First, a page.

By Abby Butler
CW: sexual harassment, assault
“On Wednesday night last week, I was indecently assaulted.”
This is the first sentence of Georgia Mueck’s post to a Newcastle nightclub’s Facebook page. It’s prompted, at the time of writing, over 1,000 likes and hundreds of comments. The status details Mueck’s experience with two men who boasted about touching her in the smoker’s area of the nightclub, before security guards failed to act.
I read the status and immediately shared it, in solidarity with Mueck, because my friends and I have had similar experiences, and because it’s an incredibly important issue to bring to light. My intention was to encourage my male friends on Facebook to support their female friends if they are ever in a scenario of sexual harassment or assault. As I posted the status, I began to slowly scan my own feed and noticed that I had shared a lot of similar posts, and written some of my own. Snuggled amongst poignant think pieces such as “BREAKING NEWS: Puberty was very kind to Hector from Mortified” were statuses I had written about detention centres, feminism and mental health.
I am a certified #socialjusticewarrior (#SJW).
When you Google “social justice warrior”, the first three results are: a definition from Urban Dictionary, a YouTube video titled “Social Justice Warriors Triggered Compilation” and an article detailing the “Totalitarian Doctrine of #SJW’s”. The (urban) dictionary definition of a social justice warrior is an “individual who repeatedly and vehemently engages in arguments on social justice on the Internet, often in a shallow or not well-thought-out-way, for the purpose of raising their own personal reputation”.
There’s an internal conflict that ensues each time I consider posting on my Facebook or Instagram about an issue I’m passionate about. Am I actually spreading any awareness or doing anything pragmatic? Or am I just feeding some self-serving hope that people see me as #woke? Am I, as Ella from the TV masterpiece Please Like Me quips, just “jerking off my soul, trying to glean a smug self-satisfaction from other people’s pain”?
In trying to find out whether such statuses support or scorn, I looked in the same place anyone searching for factual and reliable answers does: the comments section.
The top comment on Mueck’s post was from the nightclub. “Great,” I naively thought. “A complaint on social media, and the mass traction it gained, will force the venue to enact some tangible policy change.” Alas, I was wrong. The comment accused Mueck of being “offensive” for suggesting that the establishment is complicit in instances of sexual assault. This wasn’t a great start in my quest to find out whether something positive can come out of #sjw posts.
The remainder of the comments section was littered with guys tagging their mates, asking if they were the ones who harassed Mueck, and people questioning why she didn’t just reciprocate the assault by punching her attackers. Jokes perpetuating rape culture and victim blaming? I had hit another patriarchal roadblock.
I decided to look towards other examples of online social movements that had made a difference in the “real world”. The fact that “Kony 2012” was the first thing that came to mind wasn’t exactly a great start. Sure, hashtags such as #BlackLivesMatter, #JeSuisCharlie and #LoveWins have raised awareness and informed the public about incredibly important issues. But does sharing a post or tacking on a hashtag actually assist those affected by unfair racial targeting by police forces, freedom of the press and LGBTQI+ rights?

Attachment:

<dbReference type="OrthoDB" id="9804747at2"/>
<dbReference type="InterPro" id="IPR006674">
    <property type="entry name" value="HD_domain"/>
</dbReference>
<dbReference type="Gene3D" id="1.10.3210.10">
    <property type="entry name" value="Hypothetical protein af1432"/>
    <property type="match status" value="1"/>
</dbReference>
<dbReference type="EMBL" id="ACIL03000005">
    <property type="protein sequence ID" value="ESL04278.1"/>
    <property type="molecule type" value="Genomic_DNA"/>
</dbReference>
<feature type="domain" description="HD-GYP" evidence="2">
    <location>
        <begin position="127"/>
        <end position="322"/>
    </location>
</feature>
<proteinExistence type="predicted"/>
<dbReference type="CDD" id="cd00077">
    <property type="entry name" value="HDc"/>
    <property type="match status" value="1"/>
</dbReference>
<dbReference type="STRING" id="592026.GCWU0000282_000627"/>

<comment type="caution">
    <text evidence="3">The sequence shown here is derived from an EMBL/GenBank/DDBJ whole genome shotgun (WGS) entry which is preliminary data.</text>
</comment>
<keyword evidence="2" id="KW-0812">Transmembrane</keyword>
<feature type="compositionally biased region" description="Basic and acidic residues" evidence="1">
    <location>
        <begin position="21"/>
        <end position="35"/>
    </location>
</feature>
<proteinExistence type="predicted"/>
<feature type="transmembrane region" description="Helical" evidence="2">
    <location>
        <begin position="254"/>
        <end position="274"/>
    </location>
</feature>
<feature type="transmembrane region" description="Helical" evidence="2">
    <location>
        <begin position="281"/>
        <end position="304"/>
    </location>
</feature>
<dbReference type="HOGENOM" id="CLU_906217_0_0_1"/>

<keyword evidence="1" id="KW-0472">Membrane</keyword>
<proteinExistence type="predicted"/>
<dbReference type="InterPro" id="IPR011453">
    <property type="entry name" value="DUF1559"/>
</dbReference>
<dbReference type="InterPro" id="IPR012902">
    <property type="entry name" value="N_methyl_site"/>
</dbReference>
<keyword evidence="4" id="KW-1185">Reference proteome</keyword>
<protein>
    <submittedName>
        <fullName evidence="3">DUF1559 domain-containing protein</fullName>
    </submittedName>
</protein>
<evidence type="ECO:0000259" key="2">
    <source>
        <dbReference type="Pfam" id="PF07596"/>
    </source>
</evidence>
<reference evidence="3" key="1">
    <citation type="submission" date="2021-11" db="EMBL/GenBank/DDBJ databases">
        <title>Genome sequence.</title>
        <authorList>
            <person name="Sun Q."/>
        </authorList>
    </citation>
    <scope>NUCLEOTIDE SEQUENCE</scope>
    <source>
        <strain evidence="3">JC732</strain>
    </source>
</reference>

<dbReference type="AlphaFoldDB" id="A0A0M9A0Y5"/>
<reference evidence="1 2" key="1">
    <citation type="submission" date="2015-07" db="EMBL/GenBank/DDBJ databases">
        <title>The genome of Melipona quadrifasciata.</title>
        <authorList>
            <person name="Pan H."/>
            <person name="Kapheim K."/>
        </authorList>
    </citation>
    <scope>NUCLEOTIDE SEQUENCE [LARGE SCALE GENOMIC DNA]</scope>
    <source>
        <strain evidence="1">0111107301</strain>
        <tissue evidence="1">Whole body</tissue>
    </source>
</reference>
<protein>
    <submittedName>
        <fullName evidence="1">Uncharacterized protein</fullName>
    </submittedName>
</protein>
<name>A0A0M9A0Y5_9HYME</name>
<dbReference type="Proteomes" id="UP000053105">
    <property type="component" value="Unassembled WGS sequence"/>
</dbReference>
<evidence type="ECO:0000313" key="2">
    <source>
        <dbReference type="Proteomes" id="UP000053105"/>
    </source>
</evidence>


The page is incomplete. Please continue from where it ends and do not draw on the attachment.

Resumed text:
“I think the more we make people aware of this issue, the more likely change is to occur, and social media is the number one way to gain traction and reach people,” Mueck said.
“People who have tried to call out social issues have always been met with opposition, because people don’t like the status quo to be questioned or changed.”
I often feel helpless when I watch a documentary about sustainable fashion or read an article exposing the reality of factory farms, because I have absolutely no idea how to make a tangible change. I know that the icecaps are melting, the Great Barrier Reef is dying, and that sexism, racism and classism exist. I know that I should be doing something to help, but I only have 24 hours in a day and priorities that I refuse to detail because they may involve overpriced breakfast foods and yes I am sorry for perpetuating harmful stereotypes of young people but I am not sorry for #livingmytruth.
I understand where Mueck is coming from, and I think the vitriol and trolling she’s met has a lot to do with the dismissive attitudes towards anything associated with millennials or the Internet. Whether any of us ever do anything truly altruistic is one thing, but it’s undeniable that young people have a genuine interest and passion in issues of social justice. The reason why we are so often categorised as being disengaged with politics and world events is largely because of the way in which we utilise tools like social media to advocate for such issues.
When I spoke to Georgia last, she had put together a form for victims of assault and harassment in Newcastle nightclubs and bars. In collating this database of experiences, she is hoping that venues will crack down on rape culture and the way in which such events are dealt with. Prior to social media, Georgia could never have reached such a large audience in such a forum. She wouldn’t have the ability to collect anonymous stories. She wouldn’t have been able to share her story so quickly after the situation occurred. Sure, a hashtag or online campaign can’t physically change legislation or the policy of a nightclub, but it does have the ability to spark conversations and promote understanding and passion.
(Also, I really cannot criticise anyone who uses the insane gift that is technology for advocacy, when I spend my most of my time watching Project Runway on Netflix. #realtalk.)